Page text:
An interesting twist in the case of benefit fraudster Metiria Turei

Lindsay Mitchell writes:

When Ann Hartley was in parliament, 2002-05, Labour passed legislation to increase the penalties for claiming a benefit and not naming the child’s father:

25 August 2004

Heather Roy: When will he admit that this is just a rort so that fathers can dodge child support, and why should taxpayers always have to pick up the bill?

Hon STEVE MAHAREY: It is a rort, and I have said time and time again in this Parliament that fathers must front up to their obligations, and we will make sure they do, as much as we can.

Labour raised the weekly section 70A penalty from $22 to $28 (I argued at select committee it would make no difference).

Ann Hartley wasn’t responsible for her son not being named as father of his and Turei’s daughter, but on the balance of probabilities, she would have known. Paying child support is no small deal.

The stance Labour took then, shows how politically difficult it will now be for them to continue their pact with the Greens.

Andrew Little should be asked if he thinks dodging child support is a rort.

No, Ann Hartley wasn’t responsible for Metiria Turei hiding the involvement of her son as the father of of Turei’s child.

But, the section 70A penalties that Metiria Turei is banging on about had a direct involvement of Ann Hartley when she knew her son wasn’t being responsible for his own child.

Now that it is known that he is the father and Metiria Turei’s own statements suggest she never named him as a liable parent so he wouldn’t get interrogated by IRD, or indeed have to make payments for his own child, surely IRD is entitled to chase those 18 years of outstanding payments and penalties?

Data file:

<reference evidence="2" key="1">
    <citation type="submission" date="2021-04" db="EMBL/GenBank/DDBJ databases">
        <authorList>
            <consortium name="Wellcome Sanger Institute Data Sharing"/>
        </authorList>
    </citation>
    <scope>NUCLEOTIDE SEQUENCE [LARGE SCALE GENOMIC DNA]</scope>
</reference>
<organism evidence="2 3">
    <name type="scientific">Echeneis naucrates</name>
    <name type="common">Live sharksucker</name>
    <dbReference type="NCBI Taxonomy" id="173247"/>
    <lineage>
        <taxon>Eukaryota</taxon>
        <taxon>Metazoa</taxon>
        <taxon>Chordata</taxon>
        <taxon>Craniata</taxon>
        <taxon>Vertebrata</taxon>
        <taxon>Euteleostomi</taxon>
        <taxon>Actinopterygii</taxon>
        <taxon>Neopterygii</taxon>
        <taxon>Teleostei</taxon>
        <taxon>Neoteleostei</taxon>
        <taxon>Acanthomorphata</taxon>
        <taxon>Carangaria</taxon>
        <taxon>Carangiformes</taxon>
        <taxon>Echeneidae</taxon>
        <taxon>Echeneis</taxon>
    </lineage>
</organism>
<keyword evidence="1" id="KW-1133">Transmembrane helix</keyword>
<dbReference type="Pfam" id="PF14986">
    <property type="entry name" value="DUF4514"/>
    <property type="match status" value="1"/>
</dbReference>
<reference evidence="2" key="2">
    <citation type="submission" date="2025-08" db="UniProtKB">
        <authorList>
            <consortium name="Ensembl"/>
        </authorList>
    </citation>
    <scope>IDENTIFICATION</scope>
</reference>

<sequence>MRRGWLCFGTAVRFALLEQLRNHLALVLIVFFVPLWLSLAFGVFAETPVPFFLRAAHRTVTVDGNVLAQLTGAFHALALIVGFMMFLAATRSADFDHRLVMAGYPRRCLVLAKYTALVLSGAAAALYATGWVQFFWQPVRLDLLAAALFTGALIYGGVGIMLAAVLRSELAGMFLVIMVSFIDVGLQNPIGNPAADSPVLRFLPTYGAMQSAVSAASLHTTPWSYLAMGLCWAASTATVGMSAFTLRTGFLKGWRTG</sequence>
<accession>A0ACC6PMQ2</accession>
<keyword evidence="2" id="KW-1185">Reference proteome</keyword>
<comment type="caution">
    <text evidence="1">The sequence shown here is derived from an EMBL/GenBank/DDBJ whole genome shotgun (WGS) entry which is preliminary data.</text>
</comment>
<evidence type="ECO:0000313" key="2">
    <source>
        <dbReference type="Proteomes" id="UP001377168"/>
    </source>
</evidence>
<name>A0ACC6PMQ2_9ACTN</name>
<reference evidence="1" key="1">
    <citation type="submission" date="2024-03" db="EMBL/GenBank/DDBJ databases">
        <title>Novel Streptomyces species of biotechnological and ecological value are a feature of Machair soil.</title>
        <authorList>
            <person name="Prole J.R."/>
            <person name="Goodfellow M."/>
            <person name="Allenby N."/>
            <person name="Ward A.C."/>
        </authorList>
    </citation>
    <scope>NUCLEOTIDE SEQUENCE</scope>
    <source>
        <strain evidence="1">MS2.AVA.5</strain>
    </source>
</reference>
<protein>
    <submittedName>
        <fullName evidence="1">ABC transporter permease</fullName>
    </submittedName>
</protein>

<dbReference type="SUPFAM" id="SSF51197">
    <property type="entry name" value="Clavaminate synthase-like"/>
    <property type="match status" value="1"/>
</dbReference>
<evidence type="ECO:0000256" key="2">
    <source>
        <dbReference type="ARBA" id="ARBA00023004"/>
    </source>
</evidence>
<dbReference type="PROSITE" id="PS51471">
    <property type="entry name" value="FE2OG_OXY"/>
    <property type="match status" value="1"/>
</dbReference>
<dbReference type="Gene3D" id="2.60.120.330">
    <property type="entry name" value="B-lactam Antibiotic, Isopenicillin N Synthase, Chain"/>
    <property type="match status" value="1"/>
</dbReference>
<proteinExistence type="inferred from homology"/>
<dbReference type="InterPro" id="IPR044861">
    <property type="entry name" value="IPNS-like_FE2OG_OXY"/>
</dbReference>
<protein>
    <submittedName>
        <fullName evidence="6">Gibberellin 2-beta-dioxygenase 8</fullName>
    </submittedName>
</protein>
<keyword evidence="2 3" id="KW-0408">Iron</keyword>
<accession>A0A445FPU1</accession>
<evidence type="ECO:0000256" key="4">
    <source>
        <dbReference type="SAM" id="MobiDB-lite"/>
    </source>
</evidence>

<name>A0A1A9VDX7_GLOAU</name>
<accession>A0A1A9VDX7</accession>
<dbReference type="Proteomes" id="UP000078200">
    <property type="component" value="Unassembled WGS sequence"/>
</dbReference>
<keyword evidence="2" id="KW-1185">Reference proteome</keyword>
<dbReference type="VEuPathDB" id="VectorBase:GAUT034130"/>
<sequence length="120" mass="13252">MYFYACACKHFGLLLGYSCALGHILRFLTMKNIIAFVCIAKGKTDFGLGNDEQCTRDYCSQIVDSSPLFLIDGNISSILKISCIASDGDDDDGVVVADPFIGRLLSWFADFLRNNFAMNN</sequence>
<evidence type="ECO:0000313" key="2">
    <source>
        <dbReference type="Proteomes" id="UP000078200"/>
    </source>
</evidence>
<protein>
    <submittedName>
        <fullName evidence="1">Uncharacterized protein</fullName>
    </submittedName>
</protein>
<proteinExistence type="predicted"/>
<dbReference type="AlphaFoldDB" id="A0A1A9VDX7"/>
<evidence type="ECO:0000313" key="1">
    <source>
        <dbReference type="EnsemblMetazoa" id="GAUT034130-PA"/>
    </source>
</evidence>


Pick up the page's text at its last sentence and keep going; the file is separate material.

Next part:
But Lindsay Mitchell is right, Andrew Little should be asked if he agrees with former Labour Social Welfare Minister Steve Maharey, that this sort of behaviour is a rort on the system.


-Lindsay Mitchell

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As much at home writing editorials as being the subject of them, Cam has won awards, including the Canon Media Award for his work on the Len Brown/Bevan Chuang story.  And when he’s not creating the news, he tends to be in it, with protagonists using the courts, media and social media to deliver financial as well as death threats.

They say that news is something that someone, somewhere, wants kept quiet.   Cam Slater doesn’t do quiet, and as a result he is a polarising, controversial but highly effective journalist that takes no prisoners.

He is fearless in his pursuit of a story.

Love him or loathe him.  But you can’t ignore him.